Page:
Aside from a solid halftime show by Bruno Mars and the Red Hot Chili Peppers and a few pretty comical commercials, there wasn’t much to see in Super Bowl XLVIII. The game started off with the Broncos absorbing a safety at their own hands, and the game never got any better for Denver and the league’s best offense.
To the Seahawks’ credit, they played a mistake free game. Seattle didn’t give up big plays, and they capitalized on Denver’s multitude of mistakes. Still, the blowout loss is purely on the hands of the Denver Broncos and their inability to show up for the team’s biggest game in over a decade.
You’ll hear a lot about how Peyton Manning choked on the big stage again, and while he wasn’t blameless in the Broncos’ collapse, it was a team effort that sunk Denver.
The collapse is one of those rare instances in the playoffs that had no single cause. The Broncos couldn’t tackle, they couldn’t cover, they gave up a game-breaking kickoff return for a touchdown at the onset of the second half, and whenever they started to get something going on offense, a fumble or interception would quickly end the drive.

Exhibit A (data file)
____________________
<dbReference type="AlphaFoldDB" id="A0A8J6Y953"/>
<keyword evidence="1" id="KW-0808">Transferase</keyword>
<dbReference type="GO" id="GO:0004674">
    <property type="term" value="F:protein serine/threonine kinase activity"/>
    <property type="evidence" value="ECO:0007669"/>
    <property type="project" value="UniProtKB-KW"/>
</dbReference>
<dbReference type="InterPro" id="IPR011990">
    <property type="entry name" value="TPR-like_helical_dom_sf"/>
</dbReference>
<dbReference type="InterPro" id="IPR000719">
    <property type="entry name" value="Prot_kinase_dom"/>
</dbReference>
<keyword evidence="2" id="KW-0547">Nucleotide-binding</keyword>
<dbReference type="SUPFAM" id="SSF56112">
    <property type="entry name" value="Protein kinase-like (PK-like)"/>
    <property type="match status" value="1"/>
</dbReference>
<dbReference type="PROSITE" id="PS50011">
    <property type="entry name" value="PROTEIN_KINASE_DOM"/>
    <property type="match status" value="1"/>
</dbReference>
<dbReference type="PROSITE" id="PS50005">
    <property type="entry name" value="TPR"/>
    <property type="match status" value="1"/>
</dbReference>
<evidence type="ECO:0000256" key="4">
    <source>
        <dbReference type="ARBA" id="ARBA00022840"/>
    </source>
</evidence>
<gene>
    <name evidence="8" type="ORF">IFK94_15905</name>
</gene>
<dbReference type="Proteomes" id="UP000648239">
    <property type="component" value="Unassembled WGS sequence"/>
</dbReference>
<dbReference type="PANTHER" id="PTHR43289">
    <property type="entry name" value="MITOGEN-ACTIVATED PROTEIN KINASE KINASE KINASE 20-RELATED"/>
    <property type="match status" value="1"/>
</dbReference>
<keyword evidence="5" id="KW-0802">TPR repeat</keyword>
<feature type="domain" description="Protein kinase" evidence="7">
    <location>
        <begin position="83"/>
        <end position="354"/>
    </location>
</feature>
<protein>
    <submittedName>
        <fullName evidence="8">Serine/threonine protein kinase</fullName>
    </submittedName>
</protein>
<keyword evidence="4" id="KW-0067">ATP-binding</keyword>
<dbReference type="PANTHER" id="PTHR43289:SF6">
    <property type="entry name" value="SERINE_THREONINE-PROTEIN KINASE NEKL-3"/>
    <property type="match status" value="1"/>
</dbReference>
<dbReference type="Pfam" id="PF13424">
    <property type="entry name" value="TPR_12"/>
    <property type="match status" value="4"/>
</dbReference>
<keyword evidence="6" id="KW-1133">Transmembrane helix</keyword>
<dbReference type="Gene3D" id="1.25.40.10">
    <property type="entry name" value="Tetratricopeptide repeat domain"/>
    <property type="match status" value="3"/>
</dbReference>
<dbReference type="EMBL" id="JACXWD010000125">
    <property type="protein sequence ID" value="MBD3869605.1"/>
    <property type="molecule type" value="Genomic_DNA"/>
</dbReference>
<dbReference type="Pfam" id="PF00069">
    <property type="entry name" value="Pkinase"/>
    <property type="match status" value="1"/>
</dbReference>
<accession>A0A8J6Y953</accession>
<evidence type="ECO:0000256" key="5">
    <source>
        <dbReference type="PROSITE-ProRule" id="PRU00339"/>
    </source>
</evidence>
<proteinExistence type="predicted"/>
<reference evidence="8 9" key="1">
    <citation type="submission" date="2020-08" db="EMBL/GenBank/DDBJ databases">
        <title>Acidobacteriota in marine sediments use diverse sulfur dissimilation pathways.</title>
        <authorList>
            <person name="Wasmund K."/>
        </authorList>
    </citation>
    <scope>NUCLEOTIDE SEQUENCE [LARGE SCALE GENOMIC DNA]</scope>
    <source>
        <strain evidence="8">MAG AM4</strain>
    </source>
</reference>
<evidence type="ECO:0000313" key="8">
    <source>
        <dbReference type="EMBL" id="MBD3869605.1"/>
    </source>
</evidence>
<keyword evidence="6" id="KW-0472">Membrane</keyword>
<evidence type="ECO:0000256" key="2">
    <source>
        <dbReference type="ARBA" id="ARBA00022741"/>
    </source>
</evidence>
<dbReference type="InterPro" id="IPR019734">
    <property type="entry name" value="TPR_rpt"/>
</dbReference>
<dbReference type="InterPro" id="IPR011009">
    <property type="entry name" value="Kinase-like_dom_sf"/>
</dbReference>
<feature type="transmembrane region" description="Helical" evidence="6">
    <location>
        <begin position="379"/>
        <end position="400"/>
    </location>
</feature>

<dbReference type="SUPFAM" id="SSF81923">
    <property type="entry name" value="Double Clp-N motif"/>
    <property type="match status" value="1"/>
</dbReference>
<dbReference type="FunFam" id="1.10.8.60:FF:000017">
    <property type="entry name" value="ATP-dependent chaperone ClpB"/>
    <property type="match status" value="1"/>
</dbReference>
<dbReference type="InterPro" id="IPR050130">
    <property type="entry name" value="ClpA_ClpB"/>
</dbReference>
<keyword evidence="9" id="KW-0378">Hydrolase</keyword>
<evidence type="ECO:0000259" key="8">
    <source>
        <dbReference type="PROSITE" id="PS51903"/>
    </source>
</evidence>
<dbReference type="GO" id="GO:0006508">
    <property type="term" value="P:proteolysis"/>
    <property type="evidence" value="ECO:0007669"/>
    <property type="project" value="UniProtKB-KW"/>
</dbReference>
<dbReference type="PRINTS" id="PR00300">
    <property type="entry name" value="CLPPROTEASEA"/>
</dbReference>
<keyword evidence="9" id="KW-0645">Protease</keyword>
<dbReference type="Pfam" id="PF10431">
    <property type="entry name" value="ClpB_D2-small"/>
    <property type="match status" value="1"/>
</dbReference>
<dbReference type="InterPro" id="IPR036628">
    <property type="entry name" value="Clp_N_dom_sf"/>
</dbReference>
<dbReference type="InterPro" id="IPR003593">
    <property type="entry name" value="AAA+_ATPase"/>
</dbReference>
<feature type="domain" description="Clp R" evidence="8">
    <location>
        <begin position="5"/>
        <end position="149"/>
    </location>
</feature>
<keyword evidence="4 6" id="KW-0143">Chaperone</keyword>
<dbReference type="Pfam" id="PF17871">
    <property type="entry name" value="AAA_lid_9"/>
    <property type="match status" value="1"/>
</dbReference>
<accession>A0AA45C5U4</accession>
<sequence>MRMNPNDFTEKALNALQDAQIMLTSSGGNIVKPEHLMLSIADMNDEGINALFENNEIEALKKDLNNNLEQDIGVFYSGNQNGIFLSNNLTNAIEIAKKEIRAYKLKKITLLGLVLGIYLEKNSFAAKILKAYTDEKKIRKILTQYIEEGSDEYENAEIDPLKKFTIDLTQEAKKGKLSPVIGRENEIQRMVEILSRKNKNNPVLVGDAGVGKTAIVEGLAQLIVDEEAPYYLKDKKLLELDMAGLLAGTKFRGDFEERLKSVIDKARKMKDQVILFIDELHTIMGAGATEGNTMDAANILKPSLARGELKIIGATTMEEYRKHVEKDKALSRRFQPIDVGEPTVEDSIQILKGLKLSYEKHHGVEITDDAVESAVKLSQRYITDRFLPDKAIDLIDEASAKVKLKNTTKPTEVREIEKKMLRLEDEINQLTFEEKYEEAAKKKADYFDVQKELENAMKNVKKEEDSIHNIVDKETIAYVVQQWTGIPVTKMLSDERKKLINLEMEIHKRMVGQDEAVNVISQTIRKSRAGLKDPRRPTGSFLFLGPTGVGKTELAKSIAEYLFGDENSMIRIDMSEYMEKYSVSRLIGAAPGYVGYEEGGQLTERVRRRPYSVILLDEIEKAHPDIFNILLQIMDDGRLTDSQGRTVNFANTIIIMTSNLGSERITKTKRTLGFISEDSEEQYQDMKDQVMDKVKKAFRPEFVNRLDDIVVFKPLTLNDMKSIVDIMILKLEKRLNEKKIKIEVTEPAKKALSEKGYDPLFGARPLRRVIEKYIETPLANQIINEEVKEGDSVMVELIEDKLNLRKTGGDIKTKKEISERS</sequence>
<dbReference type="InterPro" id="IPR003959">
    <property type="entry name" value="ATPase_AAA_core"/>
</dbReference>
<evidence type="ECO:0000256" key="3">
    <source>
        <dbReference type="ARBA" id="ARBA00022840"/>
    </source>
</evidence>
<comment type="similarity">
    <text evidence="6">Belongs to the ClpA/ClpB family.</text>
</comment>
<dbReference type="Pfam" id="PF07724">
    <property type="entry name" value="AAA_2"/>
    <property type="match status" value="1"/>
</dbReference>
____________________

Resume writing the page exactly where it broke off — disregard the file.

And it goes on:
Russell Wilson will continue to garner criticism as being a “game manager,” but the simple fact is that the Seahawks don’t need a top level passer. Wilson stretches the field with his legs, and in the passing game, he’s adequate more often than not.
For those of you wondering, the 43 to 8 final score is not the widest margin of victory in Super Bowl history. The 49ers’ 55 to 10 win over none other than the Broncos ranks as the record for the biggest Super Bowl victory.
With the win, the Seahawks were able to stake a claim to their first Super Bowl victory as a franchise in style. Scarier still, the Seahawks are a young team that will be hoping to repeat their success again next season.